Sep 24, 2020, 06:29AM

Pull Out Your Dead Teeth

I’m all lost in a medical bureaucratic jigsaw puzzle.

073a844a1bc7624dfe5a8ab869ac7b39.jpg?ixlib=rails 2.1

Matthew Sweet hit the Billboard charts in 1995 with his song “Sick of Myself,” which, as I recall, was his last gasp as a pop star. Maybe not, could be at 40, I just stopped paying close attention to new music and gave Matthew and guitarist buddy Richard Lloyd the short shrift. But it was a great tune and I thought about it on Monday when going 10 rounds with Team Dentist, who, I suspect, fucked up a crown procedure three weeks ago.

I’m not sick of myself. I’m sick of doctors who don’t even consider possible mistakes, or, on a day off, leave the latest malady to a colleague to clean up. I had one of those ice-bag toothaches last weekend, and knew trouble was ahead, especially when I couldn’t sleep on Saturday night. On Sunday morning called Team Dentist’s emergency line and told the fellow that I looked like Alvin the Chipmunk, even after I took a sterilized razor blade to a lemon-sized abscess, pierced it, and more blood than the field of Antietam flowed down my cheek and into the sink. “Good thinking!” said the doc, “I bet that took some pressure off.” It did, although the somewhat blasé attitude was for robins that don’t rock. He did call in a scrip to my local CVS for stomach-fouling antibiotics.

He said hold steady, my friend, and we’ll set up an 8:20 appointment for Monday morning. I took that at face value—why not?—and Sunday wasn’t an agony fest like Saturday, thanks to my no-schooling dentistry skill with that Gillette blade. I was in a decent mood while watching Grosse Pointe Blank with my family that afternoon—foregoing Boston’s Tanner Houck’s superb one-hit performance against the Yankees, one of maybe four bright spots for the Red Sox this season. John Cusack had it going on in the late-1980s and 1990s, especially with The Grifters, Say Anything, Eight Men Out, True Colors and Grosse Pointe, and then just fizzled out and became a b-list horror flick kind of guy while in public pretending to be a descendant of Eugene Debs. But he’s great in Grosse Pointe, looking a bit like Michael Corleone with the slicked-back hair, and more interestingly, reciting some lines with a Bill Murray buzz, and it wouldn’t surprise me if Cusack—like Murray, a Cubs fan—went to school on Murray’s early movies.

Anyway, my mind floated like a lazy eye during the 15 minutes on Monday when Team Dentist, after giving me headache-inducing news that there was a screw-up and my 8:20 turned into a 4:45 and scurried to the list of endodontists they could farm this job out to. I thought about my long-departed dad, a no-nonsense man who was heroic to his five sons, even though he was a dud at telling jokes. Some got it, some don’t. Dad’s standard joke, several times a year, was when upon seeing a dour schlub at a holiday party, would say, “Isn’t he the undertaker?” It was funny the first time; after that we’d politely chuckle. My mom was better, if not Lucy Ricardo. She got off a good line or two—before it became popular—telling this or that brother who committed the sin of getting a B in earth science, saying, “Keep that up, buster and you’ll be attending a community college in East Cupcake, Iowa.”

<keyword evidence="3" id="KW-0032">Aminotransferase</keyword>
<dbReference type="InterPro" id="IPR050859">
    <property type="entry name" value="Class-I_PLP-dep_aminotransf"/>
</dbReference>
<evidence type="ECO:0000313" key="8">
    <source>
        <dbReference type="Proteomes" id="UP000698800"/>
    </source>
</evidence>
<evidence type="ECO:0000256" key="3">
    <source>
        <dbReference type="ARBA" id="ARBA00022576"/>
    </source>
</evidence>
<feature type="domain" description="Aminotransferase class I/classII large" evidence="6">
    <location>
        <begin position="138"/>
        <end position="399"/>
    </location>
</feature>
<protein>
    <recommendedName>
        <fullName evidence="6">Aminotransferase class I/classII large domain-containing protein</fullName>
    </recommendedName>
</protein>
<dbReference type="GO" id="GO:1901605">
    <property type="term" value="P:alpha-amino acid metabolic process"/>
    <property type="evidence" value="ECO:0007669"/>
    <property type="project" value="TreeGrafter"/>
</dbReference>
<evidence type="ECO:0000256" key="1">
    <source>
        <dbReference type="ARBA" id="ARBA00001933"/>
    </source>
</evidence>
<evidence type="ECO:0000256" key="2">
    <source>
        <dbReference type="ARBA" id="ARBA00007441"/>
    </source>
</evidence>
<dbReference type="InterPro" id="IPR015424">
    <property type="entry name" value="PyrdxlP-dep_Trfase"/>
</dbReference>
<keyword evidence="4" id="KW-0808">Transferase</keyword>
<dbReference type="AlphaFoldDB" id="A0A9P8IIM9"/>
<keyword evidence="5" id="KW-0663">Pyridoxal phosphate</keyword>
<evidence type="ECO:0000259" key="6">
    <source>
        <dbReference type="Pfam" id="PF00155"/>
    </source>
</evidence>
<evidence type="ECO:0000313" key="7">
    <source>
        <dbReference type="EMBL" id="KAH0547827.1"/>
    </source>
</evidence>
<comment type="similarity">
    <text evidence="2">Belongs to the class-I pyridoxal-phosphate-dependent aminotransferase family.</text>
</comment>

I’ve got nothing to brag about in that department, although on occasion I’ll murmur with disgust a quip that tickles my sons. One time, when movie theaters were open—last summer was it, or five years ago?—we were walking to the Harbor East Landmark in downtown Baltimore, and passed an ATM, where a college-aged woman was splayed out on the floor, studying from a number of texts, and I said, “What is this, Woodstock?” Nicky and Booker exploded, high-fiving, and one said, “Dad bodied her!” I didn’t let on, but was happy, since receiving a thumbs-up from your kids is one of the best things in the world. Booker’s not bad on the joke front; trouble is, he has these convoluted, five-minute build-ups, and cracks himself up in the telling, so the punchline is always anti-climactic. He’s done that since 1999, when, at five, he proclaimed Feb. 2 National Toy Day (a cheapo that was only exceeded by insisting we celebrate his half-birthday every year. Always working an angle). In our family, joke-wise, Nick comes out on top.

You know these thoughts, which seem long when jotted down, flew by like a dream, and when Team Dentist returned with bad news on my doorstep, I was instantly roused into mad-hornet insolence. Which, I’m not especially proud of, can get ugly. The long and short of it is, on Tuesday the endodontist said he couldn’t do anything with the damaged tooth (a mensch, at least he didn’t charge me for his hour’s work) and next week I’m off for a tooth extraction from another specialist, and God knows how many follow-ups after that.

Oh, I also, and needlessly, taxed by non-swollen brain thought about all the nitwits who’ve now disowned Van Morrison because the 75-year-old singer had the temerity to write three anti-lockdown songs. Amazing. All these people, my age or older, saying even though they “adored Van the Man” for Astral Weeks, Moondance, Tupelo Honey and the shitty stuff after ’76, now say he’s an asshole. In one ear and out the other, and “Brown-Eyed Girl” and “Glad Tidings” will soon return to playlists all over the world. And when Van croaks, everything’s forgiven. Bob Dylan, as we found out in 1977, was a wife-beater, yet when his atrocious Rough and Rowdy Ways record came out recently, the same people who’ve kicked Morrison to the curb, said, “Dylan is what need now. Because 2020.” Christ, now my brain does need a lancing.

—Follow Russ Smith on Twitter: @MUGGER1955


Register or Login to leave a comment